Rep. Darrell Issa *destroys* the NLRB

Discussion in 'Politics & Religion' started by 377OHMS, Aug 13, 2011.

  1. 377OHMS


    You remember the National Labor Relations Board and its union-sponsored vendetta against Boeing for daring to establish a sister production facility in South Carolina?

    Well Rep. Darrell Issa, R-Calif., chairman of the House Committee on Oversight and Government Reform is about to completely destroy the NLRB and the libs are starting to freak out. Pretty funny:

    This guy kicked some liberal asses in California before he went to DC. I suppose he may run for President someday.

    The libs sure are having a rough summer. :D
  2. I liked this line:

    His crusade against the National Labor Relations Board—"...."—makes sense only if you are a subscriber to the nihilist worldview that virtually all government agencies are corrupt, socialist minions of Obama.

    To me this worldview makes perfect sense. Does that make me a nihilist? :)

    The issue with the new plant appears to be that Boeing may have opened it there instead of in South Carolina because they didn't want to expand in South Carolina where they were having labor disputes and union problems.

    While I'm generally no supporter of tax-feeding defense contractor parasites like Boeing, the idea a federal agency can penalize a company for not building their new plant where their union antagonist thinks they should build it is just ridiculous and unsupportable in a free country. Even scumbag corporations like Boeing have the right to expand where they want without answering to outside private parties like unions.

    I'm not anti-union per se. If a group of employees want organize a union and to threaten to quit or strike it is their right to do so. But special laws and agencies such as the NLRB that give unions special powers of coercion to impose their will on business owners and non-union employees are just wrong and contrary to the principle of equal application of the law.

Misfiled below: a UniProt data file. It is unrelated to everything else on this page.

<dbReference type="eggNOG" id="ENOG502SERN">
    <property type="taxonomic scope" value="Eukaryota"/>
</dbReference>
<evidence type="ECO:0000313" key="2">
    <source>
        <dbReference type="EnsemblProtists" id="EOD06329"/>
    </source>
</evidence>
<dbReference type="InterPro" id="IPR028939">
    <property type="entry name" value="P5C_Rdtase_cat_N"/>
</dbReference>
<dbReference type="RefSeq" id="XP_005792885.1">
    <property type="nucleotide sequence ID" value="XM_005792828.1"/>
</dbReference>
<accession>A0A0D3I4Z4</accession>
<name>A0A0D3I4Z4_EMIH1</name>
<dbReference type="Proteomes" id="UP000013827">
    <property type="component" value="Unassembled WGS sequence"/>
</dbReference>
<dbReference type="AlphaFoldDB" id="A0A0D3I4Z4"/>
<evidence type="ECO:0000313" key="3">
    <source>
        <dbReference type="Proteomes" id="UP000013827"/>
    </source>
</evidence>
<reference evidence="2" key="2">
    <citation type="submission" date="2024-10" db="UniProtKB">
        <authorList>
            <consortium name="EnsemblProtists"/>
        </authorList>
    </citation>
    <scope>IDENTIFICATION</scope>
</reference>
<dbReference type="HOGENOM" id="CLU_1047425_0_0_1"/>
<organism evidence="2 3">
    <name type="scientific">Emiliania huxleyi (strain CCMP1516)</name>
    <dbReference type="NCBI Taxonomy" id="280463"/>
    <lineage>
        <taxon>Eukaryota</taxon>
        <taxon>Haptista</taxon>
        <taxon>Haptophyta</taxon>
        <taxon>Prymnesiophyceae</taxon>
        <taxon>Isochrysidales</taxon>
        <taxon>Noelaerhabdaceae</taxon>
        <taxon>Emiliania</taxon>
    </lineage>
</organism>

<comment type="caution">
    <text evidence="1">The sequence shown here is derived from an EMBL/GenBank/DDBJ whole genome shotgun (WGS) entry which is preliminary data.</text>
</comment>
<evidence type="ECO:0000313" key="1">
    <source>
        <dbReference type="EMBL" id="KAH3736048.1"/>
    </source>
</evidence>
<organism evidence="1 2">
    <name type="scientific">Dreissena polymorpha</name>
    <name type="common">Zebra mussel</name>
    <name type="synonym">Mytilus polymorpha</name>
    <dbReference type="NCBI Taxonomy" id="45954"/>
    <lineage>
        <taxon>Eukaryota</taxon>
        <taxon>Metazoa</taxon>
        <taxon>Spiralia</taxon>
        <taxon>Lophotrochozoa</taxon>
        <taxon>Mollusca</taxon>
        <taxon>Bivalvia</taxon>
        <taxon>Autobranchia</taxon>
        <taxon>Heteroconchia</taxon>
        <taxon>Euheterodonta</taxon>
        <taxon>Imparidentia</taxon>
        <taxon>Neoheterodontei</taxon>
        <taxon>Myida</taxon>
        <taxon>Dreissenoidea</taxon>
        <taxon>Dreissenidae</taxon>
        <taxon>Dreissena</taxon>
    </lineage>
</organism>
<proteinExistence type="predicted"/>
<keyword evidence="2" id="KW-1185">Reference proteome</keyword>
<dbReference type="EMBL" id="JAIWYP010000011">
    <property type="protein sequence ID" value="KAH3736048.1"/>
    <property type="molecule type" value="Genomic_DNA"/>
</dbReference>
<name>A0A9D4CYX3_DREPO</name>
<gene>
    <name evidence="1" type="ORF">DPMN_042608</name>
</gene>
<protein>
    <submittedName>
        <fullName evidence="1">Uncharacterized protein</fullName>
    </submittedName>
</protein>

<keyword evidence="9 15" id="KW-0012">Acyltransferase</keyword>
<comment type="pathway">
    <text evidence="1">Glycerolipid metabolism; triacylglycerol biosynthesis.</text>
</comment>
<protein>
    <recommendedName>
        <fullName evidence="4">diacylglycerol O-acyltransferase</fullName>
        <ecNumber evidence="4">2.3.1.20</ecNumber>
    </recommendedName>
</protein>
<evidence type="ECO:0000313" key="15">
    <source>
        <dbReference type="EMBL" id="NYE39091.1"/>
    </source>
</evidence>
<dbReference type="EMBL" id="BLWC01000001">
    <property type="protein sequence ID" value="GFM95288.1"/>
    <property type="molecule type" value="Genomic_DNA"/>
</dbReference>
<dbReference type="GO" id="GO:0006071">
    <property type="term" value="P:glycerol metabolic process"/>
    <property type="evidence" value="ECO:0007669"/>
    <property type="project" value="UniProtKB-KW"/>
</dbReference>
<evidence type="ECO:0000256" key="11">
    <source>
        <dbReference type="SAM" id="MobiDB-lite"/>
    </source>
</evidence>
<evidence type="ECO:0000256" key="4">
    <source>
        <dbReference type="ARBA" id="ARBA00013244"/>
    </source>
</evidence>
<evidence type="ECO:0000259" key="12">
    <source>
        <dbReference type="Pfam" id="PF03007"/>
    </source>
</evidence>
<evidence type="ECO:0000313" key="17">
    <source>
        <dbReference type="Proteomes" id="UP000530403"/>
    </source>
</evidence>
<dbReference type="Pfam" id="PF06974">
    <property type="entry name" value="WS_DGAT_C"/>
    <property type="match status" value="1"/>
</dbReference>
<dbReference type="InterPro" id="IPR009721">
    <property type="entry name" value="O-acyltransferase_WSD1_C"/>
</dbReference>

A much better alternative to unions are employee-owned companies. If a group of employees want to have control over the place they work at this is a good thing, but they should have to put up some capital and share some risk as well, and become partners or co-owners, rather than exercising coercion to take control of someone elses business without investing anything.
  3. Issa is awesome, he is one of the few politicians i respect.
  4. 377OHMS


    I agree with almost all you have written in your post but I really like this part.

    Employee-owned just seems...very American. People with a stake in the game pursuing their dreams in a land of opportunity.

    Can we get there?

    Agencies like the NLRB, the EPA, the IRS and a few others seem to be standing in the way or any return to real prosperity for individuals occupying the middle-class.

    The republicans propose cutting taxes on corporations. What if that were modified to cutting taxes dramatically on employee-owned (privately owned) companies? Could they become a major segment of our economy? The big publically owned companies seem intent on doing business overseas. How can companies doing business domestically be expanded?
  5. Thanks 377OHMS. You made a good point about employee-owned companies being less likely to want to move jobs overseas. I agree that employee-owned companies, and even customer-owned coops are very much an "American" way to do things.

    I think what you said about employee-owned companies being more likely to keep jobs in the US is true to a large extent with small businesses in general. Small businesses owners usually have more direct ties to their community and employees than big companies do and I think are naturally less likely than big companies to want to move operations overseas.

    Taxes and regulations generally hurt small companies more than big ones , since they don't have the staff to deal with the paperwork and don't have cash to hire lobbyists to get them tax breaks or subsidies. Just lowering taxes and regulations on small businesses would help employment a lot I think.

    I know for sure I would hire more Americans in my own small business there wasn't so much paperwork and taxes and liability involved in doing so.